Auto sales in Brazil rose 15.3 percent in August to a record high of 420,100 units, fueled by government stimulus measures, including tax cuts and greater access to credit, according to data released Thursday.
And compared to last year at the same time, August sales were up a whopping 28 percent, the National Association of Motor Vehicle Manufacturers (ANFAVEA) said.
Production last month reached 329,300 units, up 10.6 percent over July and one percent over August 2011, it noted.
"The reduction of the IPI (tax on industrialized products) has a multiplier effect in the economy," ANFAVEA President Cledorvino Belini told a press conference, adding that as a result of strong sales, inventories dropped to 19 days from 27 days the month before.
Sales of light domestically-produced vehicles reached 340,911 units in August, up 34.2 percent over the same month of 2011.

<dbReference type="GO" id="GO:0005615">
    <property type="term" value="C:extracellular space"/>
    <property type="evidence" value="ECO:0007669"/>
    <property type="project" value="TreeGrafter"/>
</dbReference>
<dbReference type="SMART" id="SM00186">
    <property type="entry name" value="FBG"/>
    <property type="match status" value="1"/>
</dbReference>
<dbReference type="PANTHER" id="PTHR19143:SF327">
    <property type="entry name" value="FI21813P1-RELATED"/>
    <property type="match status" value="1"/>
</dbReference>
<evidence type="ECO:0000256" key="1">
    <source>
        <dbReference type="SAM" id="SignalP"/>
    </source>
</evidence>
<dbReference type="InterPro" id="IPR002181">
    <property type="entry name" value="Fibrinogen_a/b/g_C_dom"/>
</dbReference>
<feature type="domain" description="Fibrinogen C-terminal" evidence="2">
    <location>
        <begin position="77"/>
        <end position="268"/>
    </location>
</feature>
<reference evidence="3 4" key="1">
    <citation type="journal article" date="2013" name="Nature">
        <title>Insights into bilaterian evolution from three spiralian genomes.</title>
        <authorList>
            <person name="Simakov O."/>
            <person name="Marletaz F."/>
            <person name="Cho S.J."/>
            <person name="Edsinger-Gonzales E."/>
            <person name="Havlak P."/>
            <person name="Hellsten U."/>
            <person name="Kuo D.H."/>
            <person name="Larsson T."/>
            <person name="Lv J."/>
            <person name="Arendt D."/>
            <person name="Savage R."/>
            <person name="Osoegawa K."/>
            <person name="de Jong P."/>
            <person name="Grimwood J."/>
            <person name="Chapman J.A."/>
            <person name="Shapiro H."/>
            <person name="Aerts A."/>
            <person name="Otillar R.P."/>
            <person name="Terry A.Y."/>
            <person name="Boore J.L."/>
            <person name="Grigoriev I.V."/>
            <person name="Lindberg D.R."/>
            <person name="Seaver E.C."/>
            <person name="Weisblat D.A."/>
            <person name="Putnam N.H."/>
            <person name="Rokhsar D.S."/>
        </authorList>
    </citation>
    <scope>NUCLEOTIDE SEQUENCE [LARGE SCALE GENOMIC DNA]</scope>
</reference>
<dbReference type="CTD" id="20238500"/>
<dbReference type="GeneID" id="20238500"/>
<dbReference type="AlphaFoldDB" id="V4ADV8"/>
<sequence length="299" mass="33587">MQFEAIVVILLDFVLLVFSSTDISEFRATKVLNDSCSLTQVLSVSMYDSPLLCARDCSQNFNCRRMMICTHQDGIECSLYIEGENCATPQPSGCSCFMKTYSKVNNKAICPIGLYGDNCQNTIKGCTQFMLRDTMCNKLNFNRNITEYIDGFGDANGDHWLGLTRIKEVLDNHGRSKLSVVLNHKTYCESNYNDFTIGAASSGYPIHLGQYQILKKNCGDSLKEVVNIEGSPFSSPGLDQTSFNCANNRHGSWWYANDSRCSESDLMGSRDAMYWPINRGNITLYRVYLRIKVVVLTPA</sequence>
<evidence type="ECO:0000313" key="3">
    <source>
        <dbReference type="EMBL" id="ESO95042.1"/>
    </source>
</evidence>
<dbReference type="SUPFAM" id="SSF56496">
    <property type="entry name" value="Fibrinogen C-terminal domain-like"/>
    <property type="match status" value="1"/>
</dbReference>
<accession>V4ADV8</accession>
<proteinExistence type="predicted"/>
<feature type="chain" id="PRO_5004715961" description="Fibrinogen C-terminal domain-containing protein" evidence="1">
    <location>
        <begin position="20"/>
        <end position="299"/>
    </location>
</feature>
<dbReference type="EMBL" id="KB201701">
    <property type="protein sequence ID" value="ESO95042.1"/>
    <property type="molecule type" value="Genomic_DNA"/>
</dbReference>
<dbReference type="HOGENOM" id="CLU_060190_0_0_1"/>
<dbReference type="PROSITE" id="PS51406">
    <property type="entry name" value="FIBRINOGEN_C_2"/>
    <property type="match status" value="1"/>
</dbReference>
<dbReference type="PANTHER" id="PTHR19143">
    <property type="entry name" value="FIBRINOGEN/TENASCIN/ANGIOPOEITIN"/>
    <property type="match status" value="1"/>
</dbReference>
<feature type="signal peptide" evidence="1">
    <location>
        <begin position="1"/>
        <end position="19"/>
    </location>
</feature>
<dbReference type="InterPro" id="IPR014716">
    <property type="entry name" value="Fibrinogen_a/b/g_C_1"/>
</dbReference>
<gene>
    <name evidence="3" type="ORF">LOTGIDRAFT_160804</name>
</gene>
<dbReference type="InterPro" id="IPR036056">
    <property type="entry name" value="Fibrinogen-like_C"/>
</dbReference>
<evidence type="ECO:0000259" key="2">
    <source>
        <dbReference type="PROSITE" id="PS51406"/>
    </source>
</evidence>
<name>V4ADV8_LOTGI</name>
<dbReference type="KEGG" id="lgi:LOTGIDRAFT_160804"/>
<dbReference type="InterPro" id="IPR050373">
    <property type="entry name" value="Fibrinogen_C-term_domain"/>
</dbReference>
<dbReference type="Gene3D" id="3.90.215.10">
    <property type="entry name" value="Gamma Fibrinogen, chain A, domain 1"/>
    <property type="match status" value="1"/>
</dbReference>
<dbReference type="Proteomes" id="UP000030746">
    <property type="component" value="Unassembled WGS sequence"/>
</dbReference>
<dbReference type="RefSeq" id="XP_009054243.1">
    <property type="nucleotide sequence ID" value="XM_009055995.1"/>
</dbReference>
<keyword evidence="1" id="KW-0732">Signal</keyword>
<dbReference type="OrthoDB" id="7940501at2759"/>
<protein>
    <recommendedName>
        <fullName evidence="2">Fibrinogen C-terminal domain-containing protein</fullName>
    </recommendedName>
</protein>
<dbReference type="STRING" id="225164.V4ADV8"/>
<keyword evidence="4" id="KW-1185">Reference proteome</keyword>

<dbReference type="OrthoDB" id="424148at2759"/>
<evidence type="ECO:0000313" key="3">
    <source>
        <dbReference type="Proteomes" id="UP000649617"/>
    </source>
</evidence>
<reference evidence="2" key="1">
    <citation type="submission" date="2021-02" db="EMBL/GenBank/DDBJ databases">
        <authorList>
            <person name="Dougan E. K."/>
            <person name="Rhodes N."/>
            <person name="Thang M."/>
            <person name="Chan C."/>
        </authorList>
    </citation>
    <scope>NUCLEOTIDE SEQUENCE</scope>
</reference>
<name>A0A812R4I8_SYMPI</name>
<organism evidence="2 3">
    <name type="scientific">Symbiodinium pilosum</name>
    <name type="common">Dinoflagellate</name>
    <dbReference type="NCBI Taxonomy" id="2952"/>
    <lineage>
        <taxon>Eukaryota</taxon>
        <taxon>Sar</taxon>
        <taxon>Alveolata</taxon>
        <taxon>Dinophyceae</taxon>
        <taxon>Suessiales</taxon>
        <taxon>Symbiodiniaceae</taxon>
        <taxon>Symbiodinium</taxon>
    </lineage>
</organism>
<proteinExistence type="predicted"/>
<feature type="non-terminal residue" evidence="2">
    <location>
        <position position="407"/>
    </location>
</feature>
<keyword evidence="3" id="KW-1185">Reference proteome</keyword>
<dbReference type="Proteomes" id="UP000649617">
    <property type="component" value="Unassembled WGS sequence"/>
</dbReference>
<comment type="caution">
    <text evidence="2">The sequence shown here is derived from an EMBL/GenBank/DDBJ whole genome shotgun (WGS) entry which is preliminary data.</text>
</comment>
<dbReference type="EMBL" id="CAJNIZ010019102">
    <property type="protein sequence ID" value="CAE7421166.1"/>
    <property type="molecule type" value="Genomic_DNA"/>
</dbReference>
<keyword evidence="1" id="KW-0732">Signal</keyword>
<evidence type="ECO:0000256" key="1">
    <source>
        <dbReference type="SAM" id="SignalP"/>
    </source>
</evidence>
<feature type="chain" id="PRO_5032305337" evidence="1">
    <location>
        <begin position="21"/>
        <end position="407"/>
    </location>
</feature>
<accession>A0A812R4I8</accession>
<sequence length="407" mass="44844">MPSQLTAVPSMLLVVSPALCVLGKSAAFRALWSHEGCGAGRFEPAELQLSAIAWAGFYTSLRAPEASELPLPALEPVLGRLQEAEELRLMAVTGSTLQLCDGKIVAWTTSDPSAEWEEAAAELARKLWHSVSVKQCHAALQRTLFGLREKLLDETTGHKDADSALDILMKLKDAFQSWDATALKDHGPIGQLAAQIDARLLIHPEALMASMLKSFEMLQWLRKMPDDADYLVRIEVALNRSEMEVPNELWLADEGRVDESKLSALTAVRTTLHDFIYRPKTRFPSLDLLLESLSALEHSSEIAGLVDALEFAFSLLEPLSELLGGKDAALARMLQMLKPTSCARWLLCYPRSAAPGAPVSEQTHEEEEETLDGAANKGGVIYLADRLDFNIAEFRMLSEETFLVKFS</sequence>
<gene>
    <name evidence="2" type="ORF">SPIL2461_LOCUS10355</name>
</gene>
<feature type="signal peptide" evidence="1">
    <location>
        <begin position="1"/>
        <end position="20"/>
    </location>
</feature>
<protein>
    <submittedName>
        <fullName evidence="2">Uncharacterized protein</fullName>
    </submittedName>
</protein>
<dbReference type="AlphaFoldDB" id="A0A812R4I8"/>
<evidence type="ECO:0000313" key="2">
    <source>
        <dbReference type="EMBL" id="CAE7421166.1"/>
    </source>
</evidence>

"We hope that the sales will continue at the same daily levels for the next two months with the cut in the IPI," Belini said.
The figures signaled an improved performance by the auto industry compared with the first half of this year when sales fell 1.2 percent and production shrank 9.4 percent in relation to the same period of 2011.
The uptick can be traced to government measures to bolster the flagging auto sector, analysts said, noting the sector represents more than 25 percent of the country's industrial GDP.
President Dilma Rousseff's government recently announced tax and interest cuts to boost consumption and credit. It also unveiled plans to spend $4 billion on purchases of domestic goods and equipment to revive the flagging economy.
Brazil's auto sales had a banner year in 2011, when auto sales reached 3.63 million units -- the fifth year in a row car and light vehicle sales set a record, according to ANFAVEA.
But the South American giant's GDP growth slumped to 2.7 percent in 2011 after expanding by 7.5 percent the previous year.